Text size

Click here for more articles by Amira Hass

Just before midnight, on December 29, the Israel Defense Forces Spokesman's Office posted an urgent headline on its Web site: Truck packed with weapons attacked near Jabalya.

The subheadline went on to read: "At around 6 P.M., the Israel Air Force attacked a Hamas truck carrying dozens of Grad rockets."

According to the article, the rockets in the truck caused a secondary explosion, shooting pieces of weaponry in all directions. The rockets were being transferred, said the article, due to militants' fear that their present storehouse would be attacked by the IAF, as well as to be put to use for launching at Israel.

The article was accompanied by a video just over 2 minutes showing the IAF's perspective from the sky, until just a moment before the explosion. The video shows 15 white figures casually milling between two vehicles. Three long black objects appear between their hands and the white figures lay these objects down on what seems to be a truck. The second vehicle takes off at a certain point and suddenly an explosion sounds and flames cover the screen. An eyewitness said the explosion was caused by an overhead drone.

Human rights groups' investigations, however, present a different testimony altogether.

According to B'tselem and the Mezan center for human rights, the truck belongs to Ahmed Samur, 55, and is still standing, burnt, beside his workshop in the Jabaliya refugee camp. Next to it hang scorched oxygen balloons, a blade and cables. Nobody dares move the truck or the accompanying accoutrements for fear that the UAVs filming every detail from above will bomb whoever approaches.

"Everything is still there on the ground," said Samur on Thursday. "We only moved the dead."

Just three hours before the attack, Samur's daughter told him that she had heard on the local radio that a house next to his workship had been bombed.

He immediately got into his Mercedes truck, along with his son and a few neighbors and relatives, and went to the workshop to see the damage.

They were shocked to discover that the neighboring house had collapsed onto his workshop and decided to pack up the expensive tools and take them home before they could be looted.

On the first round, they brought home a drill, a welding torch, a scale, other tools and a gas balloon for cooking. Then they went back to the workshop to pack up the rest: three of six oxygen balloons used for welding, two jerrycans filled with benzene and two filled with diesel.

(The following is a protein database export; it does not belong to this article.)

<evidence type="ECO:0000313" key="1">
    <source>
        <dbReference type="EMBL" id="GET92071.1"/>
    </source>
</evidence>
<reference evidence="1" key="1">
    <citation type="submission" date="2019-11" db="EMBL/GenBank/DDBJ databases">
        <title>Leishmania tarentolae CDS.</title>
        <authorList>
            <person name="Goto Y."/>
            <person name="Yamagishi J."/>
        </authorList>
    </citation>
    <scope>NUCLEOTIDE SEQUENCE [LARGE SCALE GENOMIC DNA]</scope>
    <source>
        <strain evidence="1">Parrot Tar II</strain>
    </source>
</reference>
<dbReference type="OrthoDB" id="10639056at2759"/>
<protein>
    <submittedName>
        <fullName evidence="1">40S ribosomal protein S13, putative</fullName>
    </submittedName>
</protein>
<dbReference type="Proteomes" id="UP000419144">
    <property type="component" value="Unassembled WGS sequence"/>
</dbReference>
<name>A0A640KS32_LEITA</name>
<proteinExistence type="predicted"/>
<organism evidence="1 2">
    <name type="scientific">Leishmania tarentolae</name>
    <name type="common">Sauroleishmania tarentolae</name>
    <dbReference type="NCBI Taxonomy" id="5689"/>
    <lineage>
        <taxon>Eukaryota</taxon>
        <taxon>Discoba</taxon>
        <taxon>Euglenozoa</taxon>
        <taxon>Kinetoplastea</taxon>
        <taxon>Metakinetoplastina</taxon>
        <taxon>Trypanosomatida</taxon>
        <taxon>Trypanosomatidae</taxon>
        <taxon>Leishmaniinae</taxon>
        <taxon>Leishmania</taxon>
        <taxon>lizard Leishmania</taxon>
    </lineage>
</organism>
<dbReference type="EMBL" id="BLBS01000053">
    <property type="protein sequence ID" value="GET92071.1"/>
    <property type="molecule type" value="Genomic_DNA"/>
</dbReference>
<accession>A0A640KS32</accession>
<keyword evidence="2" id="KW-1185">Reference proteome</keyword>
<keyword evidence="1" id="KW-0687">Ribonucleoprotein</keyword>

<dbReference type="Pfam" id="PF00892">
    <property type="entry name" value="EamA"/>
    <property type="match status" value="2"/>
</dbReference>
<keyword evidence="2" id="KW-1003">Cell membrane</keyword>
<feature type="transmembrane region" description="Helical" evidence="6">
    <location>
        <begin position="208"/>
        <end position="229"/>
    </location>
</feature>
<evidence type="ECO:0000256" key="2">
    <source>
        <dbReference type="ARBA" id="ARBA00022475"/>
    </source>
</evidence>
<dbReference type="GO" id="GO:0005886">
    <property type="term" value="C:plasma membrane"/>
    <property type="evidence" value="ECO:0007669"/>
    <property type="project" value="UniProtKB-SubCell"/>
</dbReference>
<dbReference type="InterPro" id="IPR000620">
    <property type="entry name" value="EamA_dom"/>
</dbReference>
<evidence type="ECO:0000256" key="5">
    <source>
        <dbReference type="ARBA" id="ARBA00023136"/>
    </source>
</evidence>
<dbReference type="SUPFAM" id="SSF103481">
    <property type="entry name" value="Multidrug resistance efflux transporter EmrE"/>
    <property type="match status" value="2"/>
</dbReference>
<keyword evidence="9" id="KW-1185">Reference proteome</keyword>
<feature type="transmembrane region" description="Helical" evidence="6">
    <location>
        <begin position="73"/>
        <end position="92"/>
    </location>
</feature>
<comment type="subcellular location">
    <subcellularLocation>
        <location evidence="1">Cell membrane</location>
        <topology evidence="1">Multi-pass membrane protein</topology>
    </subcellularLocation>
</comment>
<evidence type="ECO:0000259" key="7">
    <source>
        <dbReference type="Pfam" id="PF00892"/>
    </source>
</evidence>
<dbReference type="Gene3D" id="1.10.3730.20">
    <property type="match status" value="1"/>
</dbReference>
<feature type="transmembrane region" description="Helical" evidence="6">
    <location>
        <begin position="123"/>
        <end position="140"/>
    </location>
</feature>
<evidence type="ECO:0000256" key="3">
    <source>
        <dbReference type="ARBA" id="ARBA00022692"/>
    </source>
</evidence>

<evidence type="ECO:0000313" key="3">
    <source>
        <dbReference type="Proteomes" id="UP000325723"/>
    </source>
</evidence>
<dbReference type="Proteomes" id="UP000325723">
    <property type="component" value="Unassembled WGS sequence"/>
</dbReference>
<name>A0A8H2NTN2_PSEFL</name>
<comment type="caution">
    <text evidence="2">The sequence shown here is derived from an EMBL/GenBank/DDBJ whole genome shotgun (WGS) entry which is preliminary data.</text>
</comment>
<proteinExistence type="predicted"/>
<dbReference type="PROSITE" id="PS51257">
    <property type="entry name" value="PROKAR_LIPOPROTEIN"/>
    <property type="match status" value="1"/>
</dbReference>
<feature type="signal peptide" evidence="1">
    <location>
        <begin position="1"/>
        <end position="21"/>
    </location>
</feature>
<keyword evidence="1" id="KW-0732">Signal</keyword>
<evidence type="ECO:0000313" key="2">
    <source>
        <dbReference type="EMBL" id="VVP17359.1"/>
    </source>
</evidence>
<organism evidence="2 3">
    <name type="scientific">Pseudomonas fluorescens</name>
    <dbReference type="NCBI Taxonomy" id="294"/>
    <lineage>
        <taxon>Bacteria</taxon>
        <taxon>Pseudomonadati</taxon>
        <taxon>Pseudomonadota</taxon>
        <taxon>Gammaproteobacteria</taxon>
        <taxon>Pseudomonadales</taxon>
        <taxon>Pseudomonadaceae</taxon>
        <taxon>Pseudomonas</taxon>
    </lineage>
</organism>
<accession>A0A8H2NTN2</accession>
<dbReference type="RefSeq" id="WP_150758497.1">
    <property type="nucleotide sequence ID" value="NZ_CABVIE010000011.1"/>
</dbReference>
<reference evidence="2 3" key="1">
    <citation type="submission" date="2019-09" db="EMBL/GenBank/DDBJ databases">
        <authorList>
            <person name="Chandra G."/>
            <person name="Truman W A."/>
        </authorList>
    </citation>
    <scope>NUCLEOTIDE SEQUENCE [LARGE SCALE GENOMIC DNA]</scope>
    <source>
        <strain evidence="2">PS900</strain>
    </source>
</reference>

As Samir's son Imad organized the tools in the truck, his brother-in-law packed his own smaller car with 50 packages of welding electrodes, 4 kilograms each, and drove off.

Samur himself stood on the other side of the street to keep the dust particles from the burning nearby house from flying into his lungs. He looked at the youths packing the truck and was reminded of working bees in a honeycomb - this was just before 5 P.M., he estimates.

"Suddenly I saw a flash of light next to my truck and then it caught fire and I heard the sound of an explosion. I started to run toward the blast, and when I got close and the smoke cleared, I saw bodies, one of them belonging to my son Imad. I fainted. When I woke up they told me that Imad and the seven other young people who were helping him had been killed," he recounted.

Speaking to Haaretz by phone, Samur said: "These were not Hamas, they were our children, and I will tell you their names. Imad Samur, 32; Ashraf al-Dabar, 30; Mahmoud Rabayan, 15; Rami Rabayan, 23; Ahmed Hila, 19; Mohammed Mahdi, 17; Wissam Eid, 14; Mohammed Haber, 20. Four others were hurt, two of them seriously: Bilal Rabayan, 19 and his brother Baha, 16.

"You have experts and smart people in Israel," he said. "They should come and check my truck and the oxygen balloons. They should see that they were not Grad missiles and they were not anything else. You people are saying they burnt a big truck filled with Grads. Well come and see for yourself."

Haaretz asked the IDF spokesperson if the video depicts the truck in question, and was told "the truck's contents were taken from a building that was housing ammunition and rockets."

No one in Gaza has denied that Qassams are being manufactured and launched from the Strip, but there are many targets hit by the IAF whose military importance is unclear at best. For instance, a small, empty building in the middle of a playground in the Shabura refugee camp in Rafah which was blown up by the IAF two days ago, in an attack that left two dead.

Mezan said the unending IAF attacks have made it very difficult to determine how many of the targets hit were military and which were civilian.